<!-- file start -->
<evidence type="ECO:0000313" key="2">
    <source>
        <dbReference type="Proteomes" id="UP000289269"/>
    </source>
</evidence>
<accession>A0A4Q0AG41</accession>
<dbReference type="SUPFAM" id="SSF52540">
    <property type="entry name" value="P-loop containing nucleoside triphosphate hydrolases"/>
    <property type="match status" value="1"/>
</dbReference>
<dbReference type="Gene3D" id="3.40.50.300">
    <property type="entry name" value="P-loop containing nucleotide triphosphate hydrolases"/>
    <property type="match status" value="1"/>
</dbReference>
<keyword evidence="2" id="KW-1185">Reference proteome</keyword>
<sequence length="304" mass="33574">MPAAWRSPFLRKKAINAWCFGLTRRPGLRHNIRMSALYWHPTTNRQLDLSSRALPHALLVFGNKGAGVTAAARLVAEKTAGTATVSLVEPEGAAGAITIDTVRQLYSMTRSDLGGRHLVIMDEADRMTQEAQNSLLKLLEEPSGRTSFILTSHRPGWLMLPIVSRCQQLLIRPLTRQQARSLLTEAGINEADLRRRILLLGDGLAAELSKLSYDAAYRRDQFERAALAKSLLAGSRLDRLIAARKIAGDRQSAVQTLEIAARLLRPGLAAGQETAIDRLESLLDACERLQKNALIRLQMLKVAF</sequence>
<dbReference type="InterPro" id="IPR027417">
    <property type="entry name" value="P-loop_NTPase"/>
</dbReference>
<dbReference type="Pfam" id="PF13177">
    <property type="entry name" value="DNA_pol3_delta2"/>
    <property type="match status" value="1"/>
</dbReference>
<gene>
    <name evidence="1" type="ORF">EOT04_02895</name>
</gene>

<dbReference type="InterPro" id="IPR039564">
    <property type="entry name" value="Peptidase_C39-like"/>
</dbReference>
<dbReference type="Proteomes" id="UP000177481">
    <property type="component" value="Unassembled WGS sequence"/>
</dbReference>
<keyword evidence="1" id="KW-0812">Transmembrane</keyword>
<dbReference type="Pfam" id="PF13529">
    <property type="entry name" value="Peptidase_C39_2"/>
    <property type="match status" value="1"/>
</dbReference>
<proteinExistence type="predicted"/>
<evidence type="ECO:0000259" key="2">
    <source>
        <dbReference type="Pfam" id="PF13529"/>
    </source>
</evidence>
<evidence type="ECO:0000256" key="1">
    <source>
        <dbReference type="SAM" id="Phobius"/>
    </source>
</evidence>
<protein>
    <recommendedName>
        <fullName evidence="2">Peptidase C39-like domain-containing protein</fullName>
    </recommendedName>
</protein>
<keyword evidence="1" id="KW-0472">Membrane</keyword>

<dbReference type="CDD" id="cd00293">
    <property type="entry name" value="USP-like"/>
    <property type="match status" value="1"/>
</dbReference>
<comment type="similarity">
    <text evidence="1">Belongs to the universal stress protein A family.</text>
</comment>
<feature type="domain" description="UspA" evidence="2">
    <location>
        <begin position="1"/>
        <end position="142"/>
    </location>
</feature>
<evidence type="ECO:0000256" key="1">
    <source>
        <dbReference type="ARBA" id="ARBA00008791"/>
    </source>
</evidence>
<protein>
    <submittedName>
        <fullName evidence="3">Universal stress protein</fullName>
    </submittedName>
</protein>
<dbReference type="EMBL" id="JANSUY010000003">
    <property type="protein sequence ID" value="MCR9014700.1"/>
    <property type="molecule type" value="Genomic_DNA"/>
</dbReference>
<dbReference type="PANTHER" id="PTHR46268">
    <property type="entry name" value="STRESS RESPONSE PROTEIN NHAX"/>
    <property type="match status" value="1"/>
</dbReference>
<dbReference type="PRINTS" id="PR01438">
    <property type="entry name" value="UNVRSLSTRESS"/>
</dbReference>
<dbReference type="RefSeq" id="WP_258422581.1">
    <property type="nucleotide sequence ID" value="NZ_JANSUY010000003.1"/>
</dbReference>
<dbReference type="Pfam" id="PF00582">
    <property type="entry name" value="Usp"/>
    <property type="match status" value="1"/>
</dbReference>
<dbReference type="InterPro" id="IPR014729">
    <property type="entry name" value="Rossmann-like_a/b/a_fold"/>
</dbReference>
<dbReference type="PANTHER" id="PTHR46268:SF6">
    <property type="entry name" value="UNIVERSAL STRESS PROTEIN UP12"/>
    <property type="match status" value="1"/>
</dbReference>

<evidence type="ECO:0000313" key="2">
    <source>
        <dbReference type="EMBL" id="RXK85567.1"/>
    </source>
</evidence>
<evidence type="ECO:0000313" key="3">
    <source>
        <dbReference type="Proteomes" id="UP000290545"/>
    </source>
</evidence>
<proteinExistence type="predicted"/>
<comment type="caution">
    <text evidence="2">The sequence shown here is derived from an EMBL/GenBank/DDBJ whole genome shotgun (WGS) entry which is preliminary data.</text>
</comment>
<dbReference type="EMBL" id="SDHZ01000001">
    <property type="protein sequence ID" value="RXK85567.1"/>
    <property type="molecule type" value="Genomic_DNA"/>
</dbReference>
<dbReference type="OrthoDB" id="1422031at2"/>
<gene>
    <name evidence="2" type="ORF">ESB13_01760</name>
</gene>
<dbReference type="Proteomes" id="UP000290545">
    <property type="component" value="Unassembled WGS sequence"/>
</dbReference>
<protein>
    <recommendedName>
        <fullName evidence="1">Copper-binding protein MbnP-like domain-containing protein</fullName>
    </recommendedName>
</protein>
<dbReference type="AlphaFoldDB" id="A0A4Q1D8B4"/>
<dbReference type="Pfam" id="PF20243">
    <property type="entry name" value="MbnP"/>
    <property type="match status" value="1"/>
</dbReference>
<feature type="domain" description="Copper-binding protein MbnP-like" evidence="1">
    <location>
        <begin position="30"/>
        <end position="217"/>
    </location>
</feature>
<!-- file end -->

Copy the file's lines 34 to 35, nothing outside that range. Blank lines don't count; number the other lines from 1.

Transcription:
<dbReference type="Pfam" id="PF13529">
    <property type="entry name" value="Peptidase_C39_2"/>